workforce planning projection results for dentists, oral health practitioners (comprised of dental hygienists, dental therapists and oral health therapists) and dental prosthetists
workforce profiles for each oral health workforce, including a brief overview of their role and training pathway, presentation of information describing the number and characteristics of the existing workforce, a summary of issues expected to impact supply and/or demand for the workforce, and an assessment of existing workforce position (whether workforce supply matches demand for services or not).
Workforce projections for the oral health workforce
AFHW – Oral health – Overview provided the workforce planning projections for the total oral health workforce, along with a brief description of Australia’s oral health services and demand for those services, particularly amongst specific population groups (children, older people, low income and socially disadvantaged people, people with special needs, Aboriginal and Torres Strait Islander people, and people living in rural and remote areas).
In this report, workforce projections are presented for components of the overall oral health workforce. This includes:
Dentists, including dental specialists
Oral health practitioners (comprised of oral health therapists, dental hygienists and dental therapists)
Workforce projections were not able to be conducted separately for:
Oral health therapists
For dental specialists, this was because of the small numbers of registered specialists in most specialties. The increasingly common training pathway and overlap in scopes of practice for oral health therapists, dental hygienists and dental therapists meant combining them into one group was the best approach for the workforce projections; while for the unregistered component of the oral health workforce (dental assistants and dental technicians) data limitations meant workforce projections could not be conducted. For the unregistered workforces, there is no systematic collection of workforce data able to be used to establish workforce supply. A description of the number and characteristics of the unregistered oral health workforce is provided later in this report.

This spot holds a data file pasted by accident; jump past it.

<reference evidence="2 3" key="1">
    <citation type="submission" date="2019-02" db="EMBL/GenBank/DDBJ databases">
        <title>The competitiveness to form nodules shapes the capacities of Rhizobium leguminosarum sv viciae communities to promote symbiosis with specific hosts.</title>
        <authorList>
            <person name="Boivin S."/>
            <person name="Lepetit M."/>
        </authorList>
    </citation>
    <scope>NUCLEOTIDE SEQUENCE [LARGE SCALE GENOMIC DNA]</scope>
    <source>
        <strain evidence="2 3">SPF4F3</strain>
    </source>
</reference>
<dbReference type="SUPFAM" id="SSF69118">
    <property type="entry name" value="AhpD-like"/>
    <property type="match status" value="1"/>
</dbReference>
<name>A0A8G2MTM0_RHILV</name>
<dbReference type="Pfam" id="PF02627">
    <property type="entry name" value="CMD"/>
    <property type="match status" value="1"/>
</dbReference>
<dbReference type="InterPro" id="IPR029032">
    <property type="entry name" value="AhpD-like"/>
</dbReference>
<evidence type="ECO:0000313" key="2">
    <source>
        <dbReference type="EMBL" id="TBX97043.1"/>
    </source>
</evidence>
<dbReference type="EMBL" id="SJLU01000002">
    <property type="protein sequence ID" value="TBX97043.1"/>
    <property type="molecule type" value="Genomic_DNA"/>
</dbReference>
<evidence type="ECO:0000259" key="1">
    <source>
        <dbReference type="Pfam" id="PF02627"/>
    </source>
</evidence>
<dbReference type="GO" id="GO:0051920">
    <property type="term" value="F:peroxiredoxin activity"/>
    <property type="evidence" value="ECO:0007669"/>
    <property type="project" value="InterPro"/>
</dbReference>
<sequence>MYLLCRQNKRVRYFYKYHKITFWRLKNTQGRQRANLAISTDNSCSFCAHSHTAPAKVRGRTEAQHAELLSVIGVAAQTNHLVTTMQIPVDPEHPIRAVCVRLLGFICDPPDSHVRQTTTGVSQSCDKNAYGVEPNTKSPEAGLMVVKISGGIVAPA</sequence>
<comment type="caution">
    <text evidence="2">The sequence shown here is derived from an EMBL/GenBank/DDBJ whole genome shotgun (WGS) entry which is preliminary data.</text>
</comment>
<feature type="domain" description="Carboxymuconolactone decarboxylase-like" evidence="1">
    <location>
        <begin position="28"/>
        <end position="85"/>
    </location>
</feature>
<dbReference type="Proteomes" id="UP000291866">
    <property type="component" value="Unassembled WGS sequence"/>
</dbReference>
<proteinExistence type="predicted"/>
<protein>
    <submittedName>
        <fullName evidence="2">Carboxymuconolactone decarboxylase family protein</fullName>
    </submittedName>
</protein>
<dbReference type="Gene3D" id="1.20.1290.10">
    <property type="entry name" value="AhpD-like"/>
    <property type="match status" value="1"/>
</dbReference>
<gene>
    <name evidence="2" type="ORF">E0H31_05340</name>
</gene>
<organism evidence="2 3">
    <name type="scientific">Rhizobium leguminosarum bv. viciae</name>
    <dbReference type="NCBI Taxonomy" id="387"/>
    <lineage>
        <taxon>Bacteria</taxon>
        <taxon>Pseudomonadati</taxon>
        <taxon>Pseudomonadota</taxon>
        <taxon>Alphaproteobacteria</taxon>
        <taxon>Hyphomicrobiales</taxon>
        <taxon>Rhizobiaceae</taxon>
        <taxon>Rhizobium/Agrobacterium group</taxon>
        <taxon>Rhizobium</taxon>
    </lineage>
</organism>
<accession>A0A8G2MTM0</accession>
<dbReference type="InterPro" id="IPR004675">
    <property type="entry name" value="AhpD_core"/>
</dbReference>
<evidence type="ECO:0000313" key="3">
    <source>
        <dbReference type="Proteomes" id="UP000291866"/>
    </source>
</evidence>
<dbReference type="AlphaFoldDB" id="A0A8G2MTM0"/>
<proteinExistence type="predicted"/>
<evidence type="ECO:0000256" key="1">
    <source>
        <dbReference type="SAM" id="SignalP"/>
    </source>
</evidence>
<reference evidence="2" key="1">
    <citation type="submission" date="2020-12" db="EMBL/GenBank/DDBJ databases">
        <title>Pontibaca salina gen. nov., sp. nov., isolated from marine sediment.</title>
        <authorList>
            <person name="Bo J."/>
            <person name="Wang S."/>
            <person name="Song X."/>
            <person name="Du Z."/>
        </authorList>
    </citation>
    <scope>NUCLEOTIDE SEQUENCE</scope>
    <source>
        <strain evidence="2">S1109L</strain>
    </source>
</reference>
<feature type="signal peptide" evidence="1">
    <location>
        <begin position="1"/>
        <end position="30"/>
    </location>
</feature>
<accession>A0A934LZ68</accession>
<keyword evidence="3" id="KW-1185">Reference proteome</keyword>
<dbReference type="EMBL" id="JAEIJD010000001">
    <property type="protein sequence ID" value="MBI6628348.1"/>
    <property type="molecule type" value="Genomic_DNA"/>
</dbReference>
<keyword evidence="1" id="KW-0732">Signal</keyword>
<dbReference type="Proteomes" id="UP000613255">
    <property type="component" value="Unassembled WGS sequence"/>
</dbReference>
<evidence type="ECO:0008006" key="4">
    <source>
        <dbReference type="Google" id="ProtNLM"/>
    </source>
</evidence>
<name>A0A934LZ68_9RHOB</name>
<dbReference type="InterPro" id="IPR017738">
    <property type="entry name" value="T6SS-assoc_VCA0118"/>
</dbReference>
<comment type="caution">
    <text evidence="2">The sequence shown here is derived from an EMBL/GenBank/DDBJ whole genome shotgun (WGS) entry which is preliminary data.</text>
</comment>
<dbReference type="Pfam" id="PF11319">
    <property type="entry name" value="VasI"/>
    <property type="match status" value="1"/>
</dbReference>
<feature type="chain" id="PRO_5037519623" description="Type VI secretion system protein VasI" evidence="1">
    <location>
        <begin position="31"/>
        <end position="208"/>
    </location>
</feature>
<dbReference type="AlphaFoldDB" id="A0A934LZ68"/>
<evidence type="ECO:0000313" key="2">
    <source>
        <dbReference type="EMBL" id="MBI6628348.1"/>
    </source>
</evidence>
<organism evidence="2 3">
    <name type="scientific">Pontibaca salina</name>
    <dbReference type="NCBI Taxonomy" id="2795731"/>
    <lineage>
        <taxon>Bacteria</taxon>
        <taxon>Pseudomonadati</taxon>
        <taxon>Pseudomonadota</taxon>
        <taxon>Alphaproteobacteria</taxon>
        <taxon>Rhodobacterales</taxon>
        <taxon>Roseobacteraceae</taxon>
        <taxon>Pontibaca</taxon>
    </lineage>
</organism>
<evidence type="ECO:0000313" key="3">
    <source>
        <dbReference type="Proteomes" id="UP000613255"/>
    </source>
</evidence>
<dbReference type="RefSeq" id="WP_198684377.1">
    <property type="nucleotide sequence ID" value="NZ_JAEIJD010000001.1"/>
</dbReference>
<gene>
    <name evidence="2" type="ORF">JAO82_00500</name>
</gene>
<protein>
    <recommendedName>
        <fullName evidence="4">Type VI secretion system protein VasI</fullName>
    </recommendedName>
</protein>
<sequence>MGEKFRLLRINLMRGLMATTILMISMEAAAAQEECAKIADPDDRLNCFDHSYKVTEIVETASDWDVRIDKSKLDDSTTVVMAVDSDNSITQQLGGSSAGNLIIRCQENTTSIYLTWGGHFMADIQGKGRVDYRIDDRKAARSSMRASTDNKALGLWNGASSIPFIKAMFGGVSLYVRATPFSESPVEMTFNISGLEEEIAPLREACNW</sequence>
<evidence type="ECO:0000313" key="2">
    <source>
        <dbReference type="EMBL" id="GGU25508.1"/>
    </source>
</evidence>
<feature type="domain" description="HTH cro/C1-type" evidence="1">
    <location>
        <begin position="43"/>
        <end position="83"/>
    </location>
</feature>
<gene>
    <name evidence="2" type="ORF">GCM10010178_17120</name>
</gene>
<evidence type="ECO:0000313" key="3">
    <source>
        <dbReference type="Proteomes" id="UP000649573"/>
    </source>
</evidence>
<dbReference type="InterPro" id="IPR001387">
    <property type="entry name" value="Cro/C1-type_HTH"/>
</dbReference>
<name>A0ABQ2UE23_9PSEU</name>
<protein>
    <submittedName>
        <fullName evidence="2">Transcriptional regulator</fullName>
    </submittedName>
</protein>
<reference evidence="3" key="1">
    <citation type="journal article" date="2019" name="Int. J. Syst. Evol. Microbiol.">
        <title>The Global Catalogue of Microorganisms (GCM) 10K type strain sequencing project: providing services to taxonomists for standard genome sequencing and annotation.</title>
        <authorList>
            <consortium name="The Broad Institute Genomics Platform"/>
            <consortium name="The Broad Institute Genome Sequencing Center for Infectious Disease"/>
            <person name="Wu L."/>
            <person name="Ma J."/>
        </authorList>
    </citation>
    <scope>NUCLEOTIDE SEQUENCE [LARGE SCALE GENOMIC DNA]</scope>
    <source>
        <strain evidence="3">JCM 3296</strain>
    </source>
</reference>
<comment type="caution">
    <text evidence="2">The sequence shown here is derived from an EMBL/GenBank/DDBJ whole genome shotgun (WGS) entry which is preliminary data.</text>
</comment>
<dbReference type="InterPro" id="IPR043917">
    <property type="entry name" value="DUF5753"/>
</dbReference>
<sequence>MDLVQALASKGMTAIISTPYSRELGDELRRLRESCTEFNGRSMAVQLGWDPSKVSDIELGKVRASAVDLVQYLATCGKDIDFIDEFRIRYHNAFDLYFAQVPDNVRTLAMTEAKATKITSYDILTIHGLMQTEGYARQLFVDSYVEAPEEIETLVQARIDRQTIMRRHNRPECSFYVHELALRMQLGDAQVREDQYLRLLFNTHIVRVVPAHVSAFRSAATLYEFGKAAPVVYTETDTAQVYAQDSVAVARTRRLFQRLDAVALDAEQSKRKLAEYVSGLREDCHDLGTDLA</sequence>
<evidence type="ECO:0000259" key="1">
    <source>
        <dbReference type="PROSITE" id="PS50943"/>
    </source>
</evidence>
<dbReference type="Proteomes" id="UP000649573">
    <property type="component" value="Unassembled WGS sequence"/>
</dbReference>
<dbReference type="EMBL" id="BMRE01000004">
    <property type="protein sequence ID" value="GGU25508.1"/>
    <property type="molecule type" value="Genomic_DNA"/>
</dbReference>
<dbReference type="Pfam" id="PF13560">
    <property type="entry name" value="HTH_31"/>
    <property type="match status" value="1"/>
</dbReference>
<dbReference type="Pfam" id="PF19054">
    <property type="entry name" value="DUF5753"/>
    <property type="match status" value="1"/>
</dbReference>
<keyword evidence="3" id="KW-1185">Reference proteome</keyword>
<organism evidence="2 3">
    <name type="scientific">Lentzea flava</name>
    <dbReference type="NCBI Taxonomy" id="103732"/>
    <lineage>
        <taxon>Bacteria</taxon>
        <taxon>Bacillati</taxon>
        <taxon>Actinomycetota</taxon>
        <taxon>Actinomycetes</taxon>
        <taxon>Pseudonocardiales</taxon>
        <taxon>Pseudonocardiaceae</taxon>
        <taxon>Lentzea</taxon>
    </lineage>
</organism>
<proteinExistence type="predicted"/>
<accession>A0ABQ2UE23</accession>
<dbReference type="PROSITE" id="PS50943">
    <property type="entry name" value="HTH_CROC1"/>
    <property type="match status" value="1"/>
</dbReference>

It should be noted substantial data limitations exist in determining workforce demand for dentists (including dental specialists), oral health practitioners and dental prosthetists. These limitations, and the consequent approach taken by HWA to assigning demand to these workforces, are described further below. It should also be noted that the demand component of the workforce planning projections are based on current utilisation patterns, and any potential unmet need is not accounted for.
Along with the workforce planning projections, a set of indicators – collectively called the workforce dynamics indicator (WDI) – has also been generated and is used to highlight aspects of the current workforce that may be of concern into the future.
Information about the workforce projection methodology, planning scenarios and WDI, along with the workforce planning and WDI results, is presented in this chapter.